Weakness Mostly Concentrated in AutosDespite continued improvement in the labor market and consumer confidence levels that are firming on trend, retail sales tumbled 0.6 percent in February extending the losing streak for stores to three months in a row. Declines were broadly based across a number of types of businesses. According to the National Weather Service, the 64.8 inches of snow in Boston made February the snowiest month on record in the city, and it was the coldest February on record in Chicago and Buffalo.
While we do not have a precise way of measuring it, we suspect that there is something about arctic cold and several feet of snow on the ground that does not put people in a new-car-buying mood. Perhaps it should not come as much of a surprise then to learn that the 2.5 percent decline in motor vehicles & parts sales is the largest one-month decline in over a year. The decline in auto sales accounted for 0.5 percentage points of the 0.6 percent decline.
A look at other major categories of stores reporting big declines fits into the narrative of consumers waiting out the storms. Sales fell 2.3 percent at stores that provide building materials & garden equipment, while general merchandise stores saw a 1.2 percent decline. Other categories reporting falling sales included health & personal care, restaurants, furniture stores and electronics & appliance retailers.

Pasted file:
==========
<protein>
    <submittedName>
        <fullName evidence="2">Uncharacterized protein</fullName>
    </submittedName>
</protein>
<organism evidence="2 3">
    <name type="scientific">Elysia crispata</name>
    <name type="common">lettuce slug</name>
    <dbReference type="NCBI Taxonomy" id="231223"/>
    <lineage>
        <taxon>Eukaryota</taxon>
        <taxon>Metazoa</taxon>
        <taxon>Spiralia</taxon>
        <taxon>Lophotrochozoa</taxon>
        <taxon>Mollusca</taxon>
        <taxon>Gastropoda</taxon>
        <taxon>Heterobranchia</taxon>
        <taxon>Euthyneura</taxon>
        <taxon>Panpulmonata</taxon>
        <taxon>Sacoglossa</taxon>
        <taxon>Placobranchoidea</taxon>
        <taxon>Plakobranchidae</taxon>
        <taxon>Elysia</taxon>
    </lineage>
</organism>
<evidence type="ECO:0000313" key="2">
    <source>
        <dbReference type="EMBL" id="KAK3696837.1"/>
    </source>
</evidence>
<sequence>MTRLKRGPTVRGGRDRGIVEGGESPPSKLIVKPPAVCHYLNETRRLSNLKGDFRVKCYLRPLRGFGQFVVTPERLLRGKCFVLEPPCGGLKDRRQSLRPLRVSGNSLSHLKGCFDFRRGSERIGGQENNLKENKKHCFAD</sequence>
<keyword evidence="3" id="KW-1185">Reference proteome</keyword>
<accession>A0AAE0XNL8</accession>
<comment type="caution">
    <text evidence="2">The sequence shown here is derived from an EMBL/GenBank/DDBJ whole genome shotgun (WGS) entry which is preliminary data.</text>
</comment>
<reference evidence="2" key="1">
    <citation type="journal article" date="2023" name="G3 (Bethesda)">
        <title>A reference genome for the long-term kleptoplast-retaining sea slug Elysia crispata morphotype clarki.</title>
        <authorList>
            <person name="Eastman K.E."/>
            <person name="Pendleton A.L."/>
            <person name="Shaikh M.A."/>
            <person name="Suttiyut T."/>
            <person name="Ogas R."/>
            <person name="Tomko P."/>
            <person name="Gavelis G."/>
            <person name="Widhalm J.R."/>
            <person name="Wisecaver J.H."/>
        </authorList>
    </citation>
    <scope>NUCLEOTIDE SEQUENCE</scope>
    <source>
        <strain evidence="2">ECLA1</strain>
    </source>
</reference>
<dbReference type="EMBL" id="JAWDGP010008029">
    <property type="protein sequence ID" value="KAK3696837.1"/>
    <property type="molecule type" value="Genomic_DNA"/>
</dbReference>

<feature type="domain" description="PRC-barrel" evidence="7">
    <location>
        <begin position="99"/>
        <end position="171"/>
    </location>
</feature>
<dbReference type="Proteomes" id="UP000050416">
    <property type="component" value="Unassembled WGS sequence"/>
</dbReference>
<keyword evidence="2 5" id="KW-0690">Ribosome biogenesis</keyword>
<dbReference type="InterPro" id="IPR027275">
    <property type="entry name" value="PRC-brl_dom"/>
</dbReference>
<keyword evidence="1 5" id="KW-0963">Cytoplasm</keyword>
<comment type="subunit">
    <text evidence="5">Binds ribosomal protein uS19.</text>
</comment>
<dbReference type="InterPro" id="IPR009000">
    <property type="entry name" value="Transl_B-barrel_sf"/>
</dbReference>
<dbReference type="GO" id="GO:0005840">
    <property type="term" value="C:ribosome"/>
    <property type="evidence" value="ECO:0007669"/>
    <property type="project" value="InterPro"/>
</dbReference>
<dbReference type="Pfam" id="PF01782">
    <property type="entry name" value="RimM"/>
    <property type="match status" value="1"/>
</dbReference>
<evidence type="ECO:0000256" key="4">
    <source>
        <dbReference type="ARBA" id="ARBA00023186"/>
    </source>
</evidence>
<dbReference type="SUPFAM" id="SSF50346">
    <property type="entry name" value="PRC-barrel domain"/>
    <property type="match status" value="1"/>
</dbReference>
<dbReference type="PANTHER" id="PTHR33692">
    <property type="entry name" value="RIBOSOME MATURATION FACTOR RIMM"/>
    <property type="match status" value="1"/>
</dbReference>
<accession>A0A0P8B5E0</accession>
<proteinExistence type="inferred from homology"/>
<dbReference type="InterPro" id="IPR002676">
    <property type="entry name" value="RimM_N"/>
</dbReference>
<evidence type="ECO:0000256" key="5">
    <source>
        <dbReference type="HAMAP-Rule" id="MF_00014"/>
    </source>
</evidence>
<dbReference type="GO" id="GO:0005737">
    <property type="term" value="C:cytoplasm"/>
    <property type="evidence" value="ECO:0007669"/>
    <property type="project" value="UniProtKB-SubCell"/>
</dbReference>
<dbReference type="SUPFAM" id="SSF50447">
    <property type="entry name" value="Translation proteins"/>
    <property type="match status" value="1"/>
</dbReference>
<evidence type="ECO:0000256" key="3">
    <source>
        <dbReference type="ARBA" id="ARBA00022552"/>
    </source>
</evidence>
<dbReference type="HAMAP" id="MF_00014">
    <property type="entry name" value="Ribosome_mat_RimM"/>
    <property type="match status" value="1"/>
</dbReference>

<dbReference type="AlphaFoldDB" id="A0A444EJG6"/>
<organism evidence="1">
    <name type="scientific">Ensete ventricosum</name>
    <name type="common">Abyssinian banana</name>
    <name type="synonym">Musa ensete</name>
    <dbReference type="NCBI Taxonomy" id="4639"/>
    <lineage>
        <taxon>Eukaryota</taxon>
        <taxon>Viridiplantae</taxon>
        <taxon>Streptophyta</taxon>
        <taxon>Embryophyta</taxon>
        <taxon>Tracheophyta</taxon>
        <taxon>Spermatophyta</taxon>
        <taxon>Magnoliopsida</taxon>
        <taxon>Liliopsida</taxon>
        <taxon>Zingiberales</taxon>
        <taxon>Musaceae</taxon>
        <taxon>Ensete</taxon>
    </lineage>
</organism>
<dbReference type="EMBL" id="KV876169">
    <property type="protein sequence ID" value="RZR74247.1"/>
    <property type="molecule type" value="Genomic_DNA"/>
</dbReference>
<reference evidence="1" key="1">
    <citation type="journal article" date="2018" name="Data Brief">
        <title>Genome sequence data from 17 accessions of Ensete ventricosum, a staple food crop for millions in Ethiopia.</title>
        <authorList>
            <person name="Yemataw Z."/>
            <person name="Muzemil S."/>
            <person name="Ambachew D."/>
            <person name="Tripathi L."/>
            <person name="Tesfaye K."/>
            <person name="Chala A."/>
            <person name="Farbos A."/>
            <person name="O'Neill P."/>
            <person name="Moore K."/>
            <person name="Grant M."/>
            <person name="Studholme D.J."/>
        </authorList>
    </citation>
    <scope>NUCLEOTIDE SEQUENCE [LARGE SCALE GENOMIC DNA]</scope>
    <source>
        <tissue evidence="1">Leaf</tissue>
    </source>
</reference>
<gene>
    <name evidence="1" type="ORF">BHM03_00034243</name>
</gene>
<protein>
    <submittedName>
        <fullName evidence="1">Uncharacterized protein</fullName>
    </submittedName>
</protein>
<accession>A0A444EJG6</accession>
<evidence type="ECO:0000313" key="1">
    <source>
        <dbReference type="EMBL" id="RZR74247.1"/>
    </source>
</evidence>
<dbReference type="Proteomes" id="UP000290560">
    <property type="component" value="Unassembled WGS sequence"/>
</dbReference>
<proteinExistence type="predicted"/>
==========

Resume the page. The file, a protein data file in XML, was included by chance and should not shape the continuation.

Not All Retailers Are ComplainingThere are few things that help a grocery store clear out inventory like a good snowstorm. Food & beverage stores reported an increase in February sales. Consumers may not have been hitting the stores, but more time at home may have helped boost online sales. Non-store retailers (which includes online sales) reported a 2.2 percent pop in February, the largest gain in 11 months.
So Where Is Consumer Spending Headed?The weakness reflected in today’s retail sales report is not keeping in line with the improving backdrop for consumer spending that we have seen in many other economic indicators in recent months. The job market is booming, consumer confidence levels (both the University Michigan and the Conference Board’s measure) are near cycle highs and well above last year’s averages and the price of a gallon of gas is about a dollar cheaper than it was a year ago, on average.
Wages & salaries growth is gaining steam as well and is currently running ahead of retail sales growth. While this disappointing report may soften first quarter spending, we suspect most of the retail sales lost to wintry weather will be made up in coming months.